- Cut the top individual tax rate from 39.6 to 33 percent. The plan would also streamline the number of tax brackets from seven to three — 12, 15 and 33 percent.
- Replace itemized deductions with a higher standard deduction. The plan would cut most individual tax breaks and benefits except the earned income tax credit and deductions for mortgage interest, charitable giving and education expenses. Republicans would instead increase the standard deduction to $12,000 from $6,300 for single individuals and to $18,000 for single individuals with a child. Married couples filing jointly would see their deduction increase to $24,000 from $12,600.
- Postcard-sized tax returns. The plan pledges to allow most individuals to file their taxes on a form the size of a postcard, an idea that became popular during the GOP primary debates earlier this year.
- Eliminate the alternative minimum tax and the estate tax.
- Cut tax rates on investment income. Investment income is currently taxed at a top rate of 20 percent — lower than the top rate for ordinary income. The GOP plan would further reduce that rate by allowing taxpayers to deduct 50 percent of their net capital gains, dividends and interest income. That would create a new rate structure of 6 percent, 12.5 percent and 16.5 percent.
- Increase the child tax credit. The proposal would streamline existing child credits into a single $1,500 credit and a $500 credit for non-child dependents.
For corporations, the plan reduces the corporate tax rate from 35 percent to 20 percent to make it internationally competitive, allow full expensing of capital investments and moves to a territorial system where operations overseas are not double taxed (i.e., by the United States and the locality) as other countries do.
The plan is not scored, so we do not know if it is revenue neutral. Several things struck me:
The most important number is the “3,” the first digit in the top individual tax rate. Aides familiar with the task force’s work tell me it is intended to maintain the code’s progressivity. “If you want to be revenue neutral and you don’t want to raise taxes on low- and middle-income groups, then the high income group needs a rate that starts with 3.” That’s economically smart insofar as it diminishes the revenue loss and goes some way in counteracting the perennial liberal complaint that this is a giveaway to the rich. (Compare it to the Trump plan which loses $10 trillion and gives the rich a huge tax break.) If there is a way to describe the plan it might be “modest.” That’s in keeping with the cautious tone in many of the Ryan policy initiatives on education, regulation and other topics.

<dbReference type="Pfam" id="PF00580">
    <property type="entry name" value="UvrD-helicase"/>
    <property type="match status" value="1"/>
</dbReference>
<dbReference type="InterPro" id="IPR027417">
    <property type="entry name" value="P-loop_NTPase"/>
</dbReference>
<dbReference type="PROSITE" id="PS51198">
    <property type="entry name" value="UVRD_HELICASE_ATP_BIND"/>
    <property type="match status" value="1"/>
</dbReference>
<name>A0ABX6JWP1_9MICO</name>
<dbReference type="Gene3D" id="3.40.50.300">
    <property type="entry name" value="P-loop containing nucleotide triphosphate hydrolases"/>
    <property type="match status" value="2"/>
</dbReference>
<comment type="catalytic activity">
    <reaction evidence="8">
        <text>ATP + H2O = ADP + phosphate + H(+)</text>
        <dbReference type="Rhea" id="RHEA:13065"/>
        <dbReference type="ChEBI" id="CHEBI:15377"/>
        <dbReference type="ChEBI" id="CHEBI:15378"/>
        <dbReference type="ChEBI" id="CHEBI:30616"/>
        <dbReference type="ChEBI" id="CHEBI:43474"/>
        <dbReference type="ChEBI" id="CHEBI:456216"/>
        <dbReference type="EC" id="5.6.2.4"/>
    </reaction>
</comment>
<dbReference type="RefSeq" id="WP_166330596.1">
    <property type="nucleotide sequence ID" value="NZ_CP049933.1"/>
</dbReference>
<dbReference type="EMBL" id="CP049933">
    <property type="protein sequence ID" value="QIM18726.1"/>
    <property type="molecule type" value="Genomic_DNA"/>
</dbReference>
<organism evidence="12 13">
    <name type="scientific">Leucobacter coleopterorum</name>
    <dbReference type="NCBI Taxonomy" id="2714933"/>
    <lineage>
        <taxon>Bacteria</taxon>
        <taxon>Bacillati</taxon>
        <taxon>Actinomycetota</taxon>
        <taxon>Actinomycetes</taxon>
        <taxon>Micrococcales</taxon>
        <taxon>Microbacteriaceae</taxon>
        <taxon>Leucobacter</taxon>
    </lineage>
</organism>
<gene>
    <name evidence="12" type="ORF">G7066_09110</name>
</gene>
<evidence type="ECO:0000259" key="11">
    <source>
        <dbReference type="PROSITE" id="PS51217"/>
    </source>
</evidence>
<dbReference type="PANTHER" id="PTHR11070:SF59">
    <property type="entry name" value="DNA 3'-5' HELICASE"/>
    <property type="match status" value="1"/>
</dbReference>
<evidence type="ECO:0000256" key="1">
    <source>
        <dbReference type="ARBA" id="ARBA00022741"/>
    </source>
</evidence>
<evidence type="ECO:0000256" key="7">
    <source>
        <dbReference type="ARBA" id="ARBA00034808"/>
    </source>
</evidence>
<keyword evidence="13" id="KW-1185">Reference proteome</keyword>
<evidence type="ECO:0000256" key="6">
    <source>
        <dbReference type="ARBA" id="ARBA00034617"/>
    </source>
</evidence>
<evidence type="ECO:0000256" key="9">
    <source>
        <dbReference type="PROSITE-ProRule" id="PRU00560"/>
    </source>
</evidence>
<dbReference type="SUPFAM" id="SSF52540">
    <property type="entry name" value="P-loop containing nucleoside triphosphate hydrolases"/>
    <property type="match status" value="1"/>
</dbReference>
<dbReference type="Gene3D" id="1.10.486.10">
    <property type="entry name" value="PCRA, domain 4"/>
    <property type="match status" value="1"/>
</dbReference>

Since this is presumably a document that would need to be negotiated not only by GOP committee chairmen but also with Democrats, we might finally be able to reach a compromise with corporate tax reform and cuts for lower- and middle-income taxpayers.
While the plan is generally in keeping with supply-side principles (broaden the base, lower the rates, promote work and investment) it also contains a number of provisions — expanding the child tax credit and raising the standard deduction — that benefit primarily lower- and middle-income Americans. It’s some recognition that a pure supply-side plan is not politically viable. Unfortunately, the task force punted on the earned income tax credit (“The Committee on Ways and Means will continue to work to reform the EITC to reduce fraud and erroneous overpayments. In addition, the Committee will develop options for providing a more effective and efficient incentive to work.”) The EITC can be a conservative alternative to minimum wage hikes, but only if Republicans are willing to lay out concrete plans.
While the plan differs from the pie in the sky tax plans we see in GOP presidential election platforms, it still drew praise from Americans for Tax Reform. (“This pro-growth plan cuts taxes for ALL American families and businesses, simplifies the code, promotes strong economic growth, and allows our businesses to better compete against foreign competitors.”)
The plan also takes small businesses out of the individual tax code and taxes them at 25 percent (higher than the highest corporate tax rate but lower than the top individual 33 percent rate). Since we are no longer talking about protecting small business there is further reason not to lower the top marginal rate.
Finally, it retains the mortgage interest, charitable giving and retirement savings deductions. How much revenue is lost as a result and whether and how much they should phase out is another topic for discussion. Given the GOP’s approach to health care, it also retains the “the exclusion for employer-provided health insurance and related health provisions in the tax code (such as health savings accounts and flexible spending arrangements)” and would presumably allow for the refundable tax credit for those purchasing their own insurance plans.
This is a promising starting point and constitutes an effort, as the other policy plans did, to put forth real-world, viable ideas that have broad appeal. Ryan wanted to give members of Congress a sane policy agenda on which to run this year. In that sense, he succeeded. Nevertheless, it underscores the missed opportunity for Republicans. A sober-minded, reasonable nominee might have actually agreed with some or all of Ryan’s ideas and had a chance to get elected. Instead the GOP picked Trump, and the next president in all likelihood with be a liberal Democrat. It’s a blunder of historic proportions.